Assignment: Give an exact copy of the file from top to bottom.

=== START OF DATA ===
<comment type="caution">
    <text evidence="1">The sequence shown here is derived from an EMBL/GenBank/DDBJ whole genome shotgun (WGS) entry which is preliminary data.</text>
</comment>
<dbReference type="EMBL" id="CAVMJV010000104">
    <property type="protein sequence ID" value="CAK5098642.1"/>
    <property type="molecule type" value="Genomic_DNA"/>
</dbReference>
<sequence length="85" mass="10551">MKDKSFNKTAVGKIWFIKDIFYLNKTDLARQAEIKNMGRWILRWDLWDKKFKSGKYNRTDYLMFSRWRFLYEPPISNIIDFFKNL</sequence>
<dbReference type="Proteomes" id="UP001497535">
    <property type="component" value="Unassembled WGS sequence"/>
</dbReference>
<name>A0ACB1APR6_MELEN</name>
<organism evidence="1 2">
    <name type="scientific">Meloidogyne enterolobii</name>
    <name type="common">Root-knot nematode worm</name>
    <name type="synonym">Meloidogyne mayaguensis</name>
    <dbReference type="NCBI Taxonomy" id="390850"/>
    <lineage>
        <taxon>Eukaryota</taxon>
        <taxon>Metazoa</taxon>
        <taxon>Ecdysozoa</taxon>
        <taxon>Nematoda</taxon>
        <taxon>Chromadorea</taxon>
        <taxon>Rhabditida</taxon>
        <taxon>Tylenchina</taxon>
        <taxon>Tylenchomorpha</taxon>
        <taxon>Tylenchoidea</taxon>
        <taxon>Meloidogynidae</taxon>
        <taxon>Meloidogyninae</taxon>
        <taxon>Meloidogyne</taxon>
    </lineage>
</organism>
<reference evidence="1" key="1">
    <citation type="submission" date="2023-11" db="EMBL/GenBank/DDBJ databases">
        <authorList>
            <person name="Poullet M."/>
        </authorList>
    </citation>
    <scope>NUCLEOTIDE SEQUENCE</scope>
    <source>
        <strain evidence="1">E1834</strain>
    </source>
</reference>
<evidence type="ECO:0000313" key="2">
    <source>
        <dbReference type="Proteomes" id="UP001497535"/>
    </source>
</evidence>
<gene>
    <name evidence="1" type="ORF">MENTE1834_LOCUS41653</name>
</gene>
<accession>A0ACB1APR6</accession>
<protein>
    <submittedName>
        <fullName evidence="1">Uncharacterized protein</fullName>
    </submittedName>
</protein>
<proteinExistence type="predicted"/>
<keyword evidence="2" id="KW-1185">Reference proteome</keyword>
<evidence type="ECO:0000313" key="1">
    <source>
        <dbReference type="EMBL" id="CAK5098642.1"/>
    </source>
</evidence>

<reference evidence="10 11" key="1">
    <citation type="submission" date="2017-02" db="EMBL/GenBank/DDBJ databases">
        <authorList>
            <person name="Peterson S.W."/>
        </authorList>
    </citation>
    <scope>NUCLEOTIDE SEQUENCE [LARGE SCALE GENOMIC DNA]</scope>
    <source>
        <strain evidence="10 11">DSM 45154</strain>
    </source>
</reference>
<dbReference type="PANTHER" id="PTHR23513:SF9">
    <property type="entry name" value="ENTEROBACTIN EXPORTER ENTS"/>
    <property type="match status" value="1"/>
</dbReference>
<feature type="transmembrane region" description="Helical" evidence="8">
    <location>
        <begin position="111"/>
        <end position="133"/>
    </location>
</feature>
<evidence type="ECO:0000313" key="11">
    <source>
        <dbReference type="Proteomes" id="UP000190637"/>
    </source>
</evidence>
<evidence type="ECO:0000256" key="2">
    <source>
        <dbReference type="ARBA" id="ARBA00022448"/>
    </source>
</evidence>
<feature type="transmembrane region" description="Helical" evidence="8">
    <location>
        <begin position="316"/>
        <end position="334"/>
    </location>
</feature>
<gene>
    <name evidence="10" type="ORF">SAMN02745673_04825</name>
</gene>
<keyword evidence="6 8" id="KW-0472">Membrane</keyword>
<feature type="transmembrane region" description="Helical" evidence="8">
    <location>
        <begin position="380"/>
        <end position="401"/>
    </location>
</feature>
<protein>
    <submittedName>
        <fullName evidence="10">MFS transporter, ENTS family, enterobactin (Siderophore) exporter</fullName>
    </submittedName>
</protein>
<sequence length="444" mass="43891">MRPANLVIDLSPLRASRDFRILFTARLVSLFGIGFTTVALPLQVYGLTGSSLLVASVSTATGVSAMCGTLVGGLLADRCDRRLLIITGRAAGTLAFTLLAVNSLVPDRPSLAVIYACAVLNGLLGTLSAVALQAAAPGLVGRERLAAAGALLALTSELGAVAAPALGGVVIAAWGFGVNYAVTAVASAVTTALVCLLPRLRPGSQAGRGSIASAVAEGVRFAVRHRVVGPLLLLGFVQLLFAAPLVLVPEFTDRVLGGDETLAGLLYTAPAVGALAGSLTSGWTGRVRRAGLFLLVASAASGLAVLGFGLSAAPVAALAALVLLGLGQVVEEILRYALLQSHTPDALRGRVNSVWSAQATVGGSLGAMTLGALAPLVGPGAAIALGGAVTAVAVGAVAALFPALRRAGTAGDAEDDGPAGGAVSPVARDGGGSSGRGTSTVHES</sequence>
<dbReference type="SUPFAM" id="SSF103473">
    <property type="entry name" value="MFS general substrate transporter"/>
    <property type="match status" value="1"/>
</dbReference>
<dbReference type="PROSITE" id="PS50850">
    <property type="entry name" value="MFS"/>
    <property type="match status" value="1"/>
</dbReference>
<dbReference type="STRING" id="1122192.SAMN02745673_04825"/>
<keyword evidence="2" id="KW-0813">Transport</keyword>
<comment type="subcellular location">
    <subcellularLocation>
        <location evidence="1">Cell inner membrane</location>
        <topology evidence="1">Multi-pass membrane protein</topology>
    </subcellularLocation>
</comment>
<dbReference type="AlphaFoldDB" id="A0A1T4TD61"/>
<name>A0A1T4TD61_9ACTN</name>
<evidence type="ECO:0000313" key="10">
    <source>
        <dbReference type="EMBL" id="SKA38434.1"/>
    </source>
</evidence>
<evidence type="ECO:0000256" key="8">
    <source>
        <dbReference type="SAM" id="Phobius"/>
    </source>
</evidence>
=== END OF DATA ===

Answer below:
<comment type="caution">
    <text evidence="1">The sequence shown here is derived from an EMBL/GenBank/DDBJ whole genome shotgun (WGS) entry which is preliminary data.</text>
</comment>
<dbReference type="EMBL" id="CAVMJV010000104">
    <property type="protein sequence ID" value="CAK5098642.1"/>
    <property type="molecule type" value="Genomic_DNA"/>
</dbReference>
<sequence length="85" mass="10551">MKDKSFNKTAVGKIWFIKDIFYLNKTDLARQAEIKNMGRWILRWDLWDKKFKSGKYNRTDYLMFSRWRFLYEPPISNIIDFFKNL</sequence>
<dbReference type="Proteomes" id="UP001497535">
    <property type="component" value="Unassembled WGS sequence"/>
</dbReference>
<name>A0ACB1APR6_MELEN</name>
<organism evidence="1 2">
    <name type="scientific">Meloidogyne enterolobii</name>
    <name type="common">Root-knot nematode worm</name>
    <name type="synonym">Meloidogyne mayaguensis</name>
    <dbReference type="NCBI Taxonomy" id="390850"/>
    <lineage>
        <taxon>Eukaryota</taxon>
        <taxon>Metazoa</taxon>
        <taxon>Ecdysozoa</taxon>
        <taxon>Nematoda</taxon>
        <taxon>Chromadorea</taxon>
        <taxon>Rhabditida</taxon>
        <taxon>Tylenchina</taxon>
        <taxon>Tylenchomorpha</taxon>
        <taxon>Tylenchoidea</taxon>
        <taxon>Meloidogynidae</taxon>
        <taxon>Meloidogyninae</taxon>
        <taxon>Meloidogyne</taxon>
    </lineage>
</organism>
<reference evidence="1" key="1">
    <citation type="submission" date="2023-11" db="EMBL/GenBank/DDBJ databases">
        <authorList>
            <person name="Poullet M."/>
        </authorList>
    </citation>
    <scope>NUCLEOTIDE SEQUENCE</scope>
    <source>
        <strain evidence="1">E1834</strain>
    </source>
</reference>
<evidence type="ECO:0000313" key="2">
    <source>
        <dbReference type="Proteomes" id="UP001497535"/>
    </source>
</evidence>
<gene>
    <name evidence="1" type="ORF">MENTE1834_LOCUS41653</name>
</gene>
<accession>A0ACB1APR6</accession>
<protein>
    <submittedName>
        <fullName evidence="1">Uncharacterized protein</fullName>
    </submittedName>
</protein>
<proteinExistence type="predicted"/>
<keyword evidence="2" id="KW-1185">Reference proteome</keyword>
<evidence type="ECO:0000313" key="1">
    <source>
        <dbReference type="EMBL" id="CAK5098642.1"/>
    </source>
</evidence>

<reference evidence="10 11" key="1">
    <citation type="submission" date="2017-02" db="EMBL/GenBank/DDBJ databases">
        <authorList>
            <person name="Peterson S.W."/>
        </authorList>
    </citation>
    <scope>NUCLEOTIDE SEQUENCE [LARGE SCALE GENOMIC DNA]</scope>
    <source>
        <strain evidence="10 11">DSM 45154</strain>
    </source>
</reference>
<dbReference type="PANTHER" id="PTHR23513:SF9">
    <property type="entry name" value="ENTEROBACTIN EXPORTER ENTS"/>
    <property type="match status" value="1"/>
</dbReference>
<feature type="transmembrane region" description="Helical" evidence="8">
    <location>
        <begin position="111"/>
        <end position="133"/>
    </location>
</feature>
<evidence type="ECO:0000313" key="11">
    <source>
        <dbReference type="Proteomes" id="UP000190637"/>
    </source>
</evidence>
<evidence type="ECO:0000256" key="2">
    <source>
        <dbReference type="ARBA" id="ARBA00022448"/>
    </source>
</evidence>
<feature type="transmembrane region" description="Helical" evidence="8">
    <location>
        <begin position="316"/>
        <end position="334"/>
    </location>
</feature>
<gene>
    <name evidence="10" type="ORF">SAMN02745673_04825</name>
</gene>
<keyword evidence="6 8" id="KW-0472">Membrane</keyword>
<feature type="transmembrane region" description="Helical" evidence="8">
    <location>
        <begin position="380"/>
        <end position="401"/>
    </location>
</feature>
<protein>
    <submittedName>
        <fullName evidence="10">MFS transporter, ENTS family, enterobactin (Siderophore) exporter</fullName>
    </submittedName>
</protein>
<sequence length="444" mass="43891">MRPANLVIDLSPLRASRDFRILFTARLVSLFGIGFTTVALPLQVYGLTGSSLLVASVSTATGVSAMCGTLVGGLLADRCDRRLLIITGRAAGTLAFTLLAVNSLVPDRPSLAVIYACAVLNGLLGTLSAVALQAAAPGLVGRERLAAAGALLALTSELGAVAAPALGGVVIAAWGFGVNYAVTAVASAVTTALVCLLPRLRPGSQAGRGSIASAVAEGVRFAVRHRVVGPLLLLGFVQLLFAAPLVLVPEFTDRVLGGDETLAGLLYTAPAVGALAGSLTSGWTGRVRRAGLFLLVASAASGLAVLGFGLSAAPVAALAALVLLGLGQVVEEILRYALLQSHTPDALRGRVNSVWSAQATVGGSLGAMTLGALAPLVGPGAAIALGGAVTAVAVGAVAALFPALRRAGTAGDAEDDGPAGGAVSPVARDGGGSSGRGTSTVHES</sequence>
<dbReference type="SUPFAM" id="SSF103473">
    <property type="entry name" value="MFS general substrate transporter"/>
    <property type="match status" value="1"/>
</dbReference>
<dbReference type="PROSITE" id="PS50850">
    <property type="entry name" value="MFS"/>
    <property type="match status" value="1"/>
</dbReference>
<dbReference type="STRING" id="1122192.SAMN02745673_04825"/>
<keyword evidence="2" id="KW-0813">Transport</keyword>
<comment type="subcellular location">
    <subcellularLocation>
        <location evidence="1">Cell inner membrane</location>
        <topology evidence="1">Multi-pass membrane protein</topology>
    </subcellularLocation>
</comment>
<dbReference type="AlphaFoldDB" id="A0A1T4TD61"/>
<name>A0A1T4TD61_9ACTN</name>
<evidence type="ECO:0000313" key="10">
    <source>
        <dbReference type="EMBL" id="SKA38434.1"/>
    </source>
</evidence>
<evidence type="ECO:0000256" key="8">
    <source>
        <dbReference type="SAM" id="Phobius"/>
    </source>
</evidence>